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Chaos and Self-Organization in Spatiotemporal Models of Ecology. J. C. Sprott Department of Physics University of Wisconsin - Madison Presented at the Eighth International Symposium on Simulation Science in Hayama, Japan on March 5, 2003. Collaborators. Janine Bolliger Swiss Federal

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chaos and self organization in spatiotemporal models of ecology

Chaos and Self-Organization in Spatiotemporal Models of Ecology

J. C. Sprott

Department of Physics

University of Wisconsin - Madison

Presented at the

Eighth International Symposium on Simulation Science

in Hayama, Japan

on March 5, 2003

slide2

Collaborators

  • Janine Bolliger
  • Swiss Federal
  • Research Institute
  • David Mladenoff
  • University of
  • Wisconsin - Madison
outline
Outline
  • Historical forest data set
  • Stochastic cellular automaton model
  • Deterministic cellular automaton model
  • Application to corrupted images
cellular automaton voter model
Cellular Automaton(Voter Model)

r

  • Cellular automaton: Square array of cells where each cell takes one of the 6 values representing the landscape on a 1-square mile resolution
  • Evolving single-parameter model: A cell dies out at random times and is replaced by a cell chosen randomly within a circular radius r(1 <r < 10)
  • Boundary conditions: periodic and reflecting
  • Initial conditions: random and ordered
  • Constraint: The proportions of land types are kept equal to the proportions of the experimental data
initial conditions
Initial Conditions

Ordered

Random

cluster probability
Cluster Probability
  • A point is assumed to be part of a cluster if its 4 nearest neighbors are the same as it is.
  • CP (Cluster probability) is the % of total points that are part of a cluster.
cluster probabilities 1

r = 1

r = 3

r = 10

Cluster Probabilities (1)

Random initial conditions

experimental

value

cluster probabilities 2

r = 1

r = 3

r = 10

Cluster Probabilities (2)

Ordered initial conditions

experimental

value

fluctuations in cluster probability
Fluctuations in Cluster Probability

r = 3

Cluster probability

Number of generations

power spectrum 1
Power Spectrum (1)

Power laws (1/fa) for both initial conditions; r = 1 and r = 3

Slope: a = 1.58

r = 3

SCALE INVARIANT

Power

Power law !

Frequency

power spectrum 2
Power Spectrum (2)

No power law (1/fa) for r = 10

r = 10

Power

No power law

Frequency

slide14

Fractal Dimension (1)

 = separation between two points of the same category (e.g., prairie)

C = Number of points of the same category that are closer than 

e

Power law: C = D (a fractal) where D is the fractal dimension:

D = log C / log

slide15

Fractal Dimension (2)

Observed landscape

Simulated landscape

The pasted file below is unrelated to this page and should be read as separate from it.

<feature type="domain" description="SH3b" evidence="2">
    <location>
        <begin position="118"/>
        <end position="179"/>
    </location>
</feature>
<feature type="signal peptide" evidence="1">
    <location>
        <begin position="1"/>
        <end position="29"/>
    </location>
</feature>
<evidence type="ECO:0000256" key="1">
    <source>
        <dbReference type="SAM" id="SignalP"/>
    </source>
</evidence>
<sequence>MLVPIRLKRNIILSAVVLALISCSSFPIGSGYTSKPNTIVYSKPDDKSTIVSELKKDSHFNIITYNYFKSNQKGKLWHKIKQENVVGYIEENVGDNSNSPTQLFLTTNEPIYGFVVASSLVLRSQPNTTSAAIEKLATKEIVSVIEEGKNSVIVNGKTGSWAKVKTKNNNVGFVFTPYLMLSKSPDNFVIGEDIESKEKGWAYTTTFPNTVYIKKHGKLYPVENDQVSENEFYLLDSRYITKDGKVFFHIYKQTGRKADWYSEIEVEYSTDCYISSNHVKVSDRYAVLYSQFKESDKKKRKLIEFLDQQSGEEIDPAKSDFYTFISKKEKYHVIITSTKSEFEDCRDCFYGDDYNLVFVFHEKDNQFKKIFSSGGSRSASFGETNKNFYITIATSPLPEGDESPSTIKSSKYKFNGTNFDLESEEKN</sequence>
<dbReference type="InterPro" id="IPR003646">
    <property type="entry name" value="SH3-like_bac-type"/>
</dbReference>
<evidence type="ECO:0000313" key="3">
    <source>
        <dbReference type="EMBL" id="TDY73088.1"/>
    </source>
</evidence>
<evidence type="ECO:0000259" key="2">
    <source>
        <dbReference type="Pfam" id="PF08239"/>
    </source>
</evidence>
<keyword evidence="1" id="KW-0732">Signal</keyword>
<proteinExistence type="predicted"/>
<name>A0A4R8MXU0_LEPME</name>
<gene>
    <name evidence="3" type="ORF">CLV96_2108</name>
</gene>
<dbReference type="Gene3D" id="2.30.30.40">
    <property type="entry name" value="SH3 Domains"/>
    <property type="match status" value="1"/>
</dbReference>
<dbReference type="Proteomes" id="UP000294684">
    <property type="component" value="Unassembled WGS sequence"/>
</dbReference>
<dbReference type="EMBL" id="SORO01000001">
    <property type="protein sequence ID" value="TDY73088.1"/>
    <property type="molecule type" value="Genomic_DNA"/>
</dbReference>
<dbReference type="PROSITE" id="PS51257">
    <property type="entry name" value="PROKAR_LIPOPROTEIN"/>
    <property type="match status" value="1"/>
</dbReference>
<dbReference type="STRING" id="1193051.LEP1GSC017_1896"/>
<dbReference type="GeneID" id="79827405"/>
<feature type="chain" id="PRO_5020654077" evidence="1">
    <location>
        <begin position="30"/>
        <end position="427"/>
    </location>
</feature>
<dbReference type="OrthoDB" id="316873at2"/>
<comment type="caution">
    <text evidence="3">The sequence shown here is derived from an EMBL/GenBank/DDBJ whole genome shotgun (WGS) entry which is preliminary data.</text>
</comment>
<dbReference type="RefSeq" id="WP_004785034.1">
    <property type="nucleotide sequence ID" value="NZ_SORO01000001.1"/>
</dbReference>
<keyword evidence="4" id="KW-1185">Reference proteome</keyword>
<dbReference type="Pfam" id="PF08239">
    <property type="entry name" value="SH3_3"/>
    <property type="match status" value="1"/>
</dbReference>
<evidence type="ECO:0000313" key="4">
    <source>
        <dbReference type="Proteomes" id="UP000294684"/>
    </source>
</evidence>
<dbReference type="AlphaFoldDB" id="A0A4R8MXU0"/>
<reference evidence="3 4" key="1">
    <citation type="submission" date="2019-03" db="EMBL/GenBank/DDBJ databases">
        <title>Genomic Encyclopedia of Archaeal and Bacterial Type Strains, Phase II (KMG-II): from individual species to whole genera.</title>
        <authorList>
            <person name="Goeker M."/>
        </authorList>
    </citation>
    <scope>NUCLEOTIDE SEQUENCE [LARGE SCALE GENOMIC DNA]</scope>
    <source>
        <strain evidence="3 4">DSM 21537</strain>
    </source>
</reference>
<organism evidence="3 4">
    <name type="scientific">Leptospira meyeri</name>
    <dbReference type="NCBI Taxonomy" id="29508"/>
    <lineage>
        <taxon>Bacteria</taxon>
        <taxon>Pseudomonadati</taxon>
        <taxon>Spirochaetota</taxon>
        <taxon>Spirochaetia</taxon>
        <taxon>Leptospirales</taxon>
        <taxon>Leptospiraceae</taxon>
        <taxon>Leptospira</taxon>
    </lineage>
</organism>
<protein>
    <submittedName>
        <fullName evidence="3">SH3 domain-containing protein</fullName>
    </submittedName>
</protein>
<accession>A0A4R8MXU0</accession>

slide16

A Measure of Complexity for Spatial Patterns

One measure of complexity is the size of the smallest computer program that can replicate the pattern.

A GIF file is a maximally compressed image format. Therefore the size of the file is a lower limit on the size of the program.

Observed landscape: 6205 bytes

Random model landscape: 8136 bytes

Self-organized model landscape: 6782 bytes

(r = 3)

simplified model
Simplified Model
  • Previous model
    • 6 levels of tree densities
    • nonequal probabilities
    • randomness in 3 places
  • Simpler model
    • 2 levels (binary)
    • equal probabilities
    • randomness in only 1 place
why a deterministic model
Why a deterministic model?
  • Randomness conceals ignorance
  • Simplicity can produce complexity
  • Chaos requires determinism
  • The rules provide insight
model fitness
Model Fitness

Define a spectrum of

cluster probabilities

(from the stochastic

model):

CP1 = 40.8%

CP2 = 27.5%

CP3 = 20.2%

CP4 = 13.8%

3

4

4

2

4

1

2

4

0

3

1

1

3

2

1

2

4

4

4

3

4

Require that the deterministic model

has the same spectrum of cluster

probabilities as the stochastic model

(or actual data) and also 50% live cells.

update rules
Update Rules

Truth Table

3

4

4

2

4

1

2

4

0

3

1

1

3

2

1

2

4

4

4

3

4

210 = 1024 combinations

for 4 nearest neighbors

22250 = 10677 combinations

for 20 nearest neighbors

Totalistic rule

genetic algorithm
Genetic Algorithm

Mom: 1100100101

Pop: 0110101100

Cross: 1100101100

Mutate: 1100101110

Keep the fittest two and repeat

slide23

Is it Fractal?

Stochastic Model

Deterministic Model

D = 1.666

D = 1.685

0

0

e

e

log C( )

log C( )

-3

-3

e

log

e

0

3

0

log

3

is it self organized critical
Is it Self-organized Critical?

Slope = 1.9

Power

Frequency

conclusions
Conclusions

A purely deterministic cellular

automaton model can produce

realistic landscape ecologies

that are fractal, self-organized,

and chaotic.

landscape with missing data
Landscape with Missing Data

Original

Corrupted

Corrected

Single 60 x 60 block of missing cells

Replacement from 8 nearest neighbors

image with corrupted pixels
Image with Corrupted Pixels

Cassie Kight’s calico cat Callie

Original

Corrupted

Corrected

441 missing blocks with 5 x 5 pixels each and 16 gray levels

Replacement from 8 nearest neighbors

summary
Summary
  • Nature is complex
  • Simple models may suffice

but

references
http://sprott.physics.wisc.edu/ lectures/japan.ppt (This talk)

J. C. Sprott, J. Bolliger, and D. J. Mladenoff, Phys. Lett. A 297, 267-271 (2002)

sprott@physics.wisc.edu

References